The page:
I have seen people joke on here about ants, but what do you do when you walk out on your porch first thing in the morning and see a crab walk by? I had a small 2.5-3" crab strolling along my front porch and I do not live near a beach. Bad sign??? lol

Kelley
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My biggest fear with anything like this in the Gulf is that it gets pulled to the NE by something. That is my fear with this storm. This isn't good for the Gulf at all, but some models don't strengthen it too much at least.
Member Since: April 26, 2009 Posts: 3 Comments: 3667
The NHC may need to move the circle over 16N 75W.
Member Since: August 19, 2006 Posts: 0 Comments: 15948
And now closing from the outside it's Herbert's Box trying to take over John Hope at the inside rail.Photo finish hold all tickets please.
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We will know more once it emerges into the Southern Gulf. Looks like Tx might bear the brunt of this one.
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Looks like the model initiation procedures are about as good as everyone on here looking at "bogus" centers :))))
I always wondered why all the models started the L in the same place. It appears they all use GFS.
Guess Fields Creation
To avoid large observational increments in the 3DVAR
data analysis, we modify the guess fields before
the GSI uses them. Creation of the guess fields involves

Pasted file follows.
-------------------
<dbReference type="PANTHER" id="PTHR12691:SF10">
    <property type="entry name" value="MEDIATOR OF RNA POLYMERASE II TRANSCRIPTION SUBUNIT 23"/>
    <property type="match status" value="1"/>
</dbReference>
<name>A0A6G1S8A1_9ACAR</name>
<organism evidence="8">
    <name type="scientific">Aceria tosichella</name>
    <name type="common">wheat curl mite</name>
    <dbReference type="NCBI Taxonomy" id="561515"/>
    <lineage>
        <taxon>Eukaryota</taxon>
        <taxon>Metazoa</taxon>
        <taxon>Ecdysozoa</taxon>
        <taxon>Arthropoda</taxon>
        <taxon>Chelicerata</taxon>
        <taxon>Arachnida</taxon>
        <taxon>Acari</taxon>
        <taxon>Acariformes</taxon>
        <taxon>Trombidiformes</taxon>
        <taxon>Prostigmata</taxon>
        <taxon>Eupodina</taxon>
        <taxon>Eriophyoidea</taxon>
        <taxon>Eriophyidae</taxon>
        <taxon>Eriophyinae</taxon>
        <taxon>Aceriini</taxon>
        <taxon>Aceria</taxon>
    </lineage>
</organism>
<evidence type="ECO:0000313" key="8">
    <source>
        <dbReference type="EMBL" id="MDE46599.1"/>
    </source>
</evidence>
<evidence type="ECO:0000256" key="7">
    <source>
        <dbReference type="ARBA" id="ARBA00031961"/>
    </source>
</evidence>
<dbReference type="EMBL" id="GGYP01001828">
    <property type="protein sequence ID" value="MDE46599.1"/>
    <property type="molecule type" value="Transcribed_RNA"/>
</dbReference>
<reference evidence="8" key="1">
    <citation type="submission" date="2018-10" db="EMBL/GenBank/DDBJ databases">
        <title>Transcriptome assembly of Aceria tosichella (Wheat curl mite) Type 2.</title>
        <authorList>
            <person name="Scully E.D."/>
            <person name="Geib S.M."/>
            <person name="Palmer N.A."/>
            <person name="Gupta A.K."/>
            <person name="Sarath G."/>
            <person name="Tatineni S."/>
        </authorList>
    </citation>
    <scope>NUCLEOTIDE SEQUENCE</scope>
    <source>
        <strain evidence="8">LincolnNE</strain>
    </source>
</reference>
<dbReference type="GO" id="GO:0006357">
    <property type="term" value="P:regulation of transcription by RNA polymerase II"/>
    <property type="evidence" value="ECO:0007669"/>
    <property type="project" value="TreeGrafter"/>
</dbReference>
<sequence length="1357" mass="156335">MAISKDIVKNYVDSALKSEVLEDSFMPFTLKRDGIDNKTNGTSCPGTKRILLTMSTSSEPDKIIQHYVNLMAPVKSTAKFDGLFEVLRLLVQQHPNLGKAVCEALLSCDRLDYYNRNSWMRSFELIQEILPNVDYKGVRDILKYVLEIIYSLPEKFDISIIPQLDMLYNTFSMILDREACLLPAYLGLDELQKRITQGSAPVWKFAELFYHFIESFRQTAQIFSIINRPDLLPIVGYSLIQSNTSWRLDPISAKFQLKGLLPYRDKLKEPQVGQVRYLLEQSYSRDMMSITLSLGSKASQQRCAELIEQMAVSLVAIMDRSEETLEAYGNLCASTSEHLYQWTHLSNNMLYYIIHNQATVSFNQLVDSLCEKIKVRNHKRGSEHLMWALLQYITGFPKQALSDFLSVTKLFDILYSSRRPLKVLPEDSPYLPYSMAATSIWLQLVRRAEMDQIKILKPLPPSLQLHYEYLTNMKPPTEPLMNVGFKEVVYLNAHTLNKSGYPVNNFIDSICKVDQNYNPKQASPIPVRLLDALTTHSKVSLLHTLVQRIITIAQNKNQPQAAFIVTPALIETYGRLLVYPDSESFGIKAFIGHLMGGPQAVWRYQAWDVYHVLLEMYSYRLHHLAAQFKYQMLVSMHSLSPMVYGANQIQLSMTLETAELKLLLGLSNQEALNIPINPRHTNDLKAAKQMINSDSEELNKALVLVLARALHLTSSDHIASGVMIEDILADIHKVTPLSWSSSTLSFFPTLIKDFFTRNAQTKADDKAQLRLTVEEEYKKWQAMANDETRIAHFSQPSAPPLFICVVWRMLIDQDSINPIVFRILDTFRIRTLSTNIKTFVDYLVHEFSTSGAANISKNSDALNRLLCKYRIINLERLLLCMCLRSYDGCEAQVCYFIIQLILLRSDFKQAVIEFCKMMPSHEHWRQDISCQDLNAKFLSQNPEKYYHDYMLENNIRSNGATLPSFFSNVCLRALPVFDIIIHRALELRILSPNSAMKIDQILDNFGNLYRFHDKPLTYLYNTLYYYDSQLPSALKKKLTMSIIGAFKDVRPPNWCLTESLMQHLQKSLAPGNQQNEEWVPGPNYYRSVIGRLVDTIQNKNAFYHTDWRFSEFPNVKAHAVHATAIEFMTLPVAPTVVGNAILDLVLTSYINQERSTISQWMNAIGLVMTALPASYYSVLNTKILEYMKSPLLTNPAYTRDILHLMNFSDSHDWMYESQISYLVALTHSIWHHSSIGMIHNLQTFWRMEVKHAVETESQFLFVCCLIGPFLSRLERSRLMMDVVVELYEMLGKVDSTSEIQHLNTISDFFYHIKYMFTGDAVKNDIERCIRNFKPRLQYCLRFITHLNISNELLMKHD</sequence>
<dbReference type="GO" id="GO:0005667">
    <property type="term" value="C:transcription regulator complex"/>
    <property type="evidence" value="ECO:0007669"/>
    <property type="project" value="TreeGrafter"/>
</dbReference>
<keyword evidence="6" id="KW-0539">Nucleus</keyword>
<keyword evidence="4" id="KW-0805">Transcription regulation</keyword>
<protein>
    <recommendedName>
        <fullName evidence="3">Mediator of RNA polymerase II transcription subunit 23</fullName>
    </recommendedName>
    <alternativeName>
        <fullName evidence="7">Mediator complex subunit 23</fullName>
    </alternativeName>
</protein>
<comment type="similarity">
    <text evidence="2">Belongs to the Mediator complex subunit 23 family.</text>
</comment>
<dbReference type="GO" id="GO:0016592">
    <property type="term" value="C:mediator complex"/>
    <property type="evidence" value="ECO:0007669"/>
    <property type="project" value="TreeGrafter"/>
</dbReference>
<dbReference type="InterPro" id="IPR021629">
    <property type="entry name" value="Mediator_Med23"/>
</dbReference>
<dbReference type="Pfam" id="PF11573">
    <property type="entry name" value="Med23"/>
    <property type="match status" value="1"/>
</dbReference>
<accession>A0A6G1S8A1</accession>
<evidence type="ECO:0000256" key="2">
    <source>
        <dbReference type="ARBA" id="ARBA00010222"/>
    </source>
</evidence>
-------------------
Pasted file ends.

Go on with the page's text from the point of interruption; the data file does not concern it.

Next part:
the following steps:
a) Create a new HWRF domain based on the new
storm center position and interpolate 6h GFS
forecast data onto the new HWRF grids (outer
nest: 750x750, inner nest: 120x120);
b) Interpolate the 6h HWRF forecast data onto the
new HWRF grids, replacing the GFS data with
HWRF forecast data in the overlap region;
c) Separate the new data into the environmental
flow and the hurricane component;
d) Correct the intensity of the hurricane component
before inserting it back into the new HWRF
grids at the observed position;
e) If there are no 6h HWRF forecast data, we will
skip step (b) and replace the storm component
with a bogus storm in step (d).
The details in the intensity correction in step (d) are as
Member Since: September 1, 2009 Posts: 23 Comments: 1007
is there a good program for getting this blog on my droid phone?
Member Since: July 30, 2007 Posts: 6 Comments: 1448
Recon is cancelled i hear.
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Quoting Jeff9641:


Throw that one out. Should be centered on FL panhandle. Center relocated.


Believe me Jeff, I want to throw it out!
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Just woke up this morning, so my eyes are still a bit foggy, but this is what I see from the first few frames of the visible satellite:

I see a strong flow of low-level clouds moving SSW associated with the vort in the SE Caribbean. I also see low-level clouds moving S on the left side of the blob at 17N, 72.5W. According to my eyes, either one of these blobs could very well close off a closed LLC any time now, as they appear to be very close to doing so.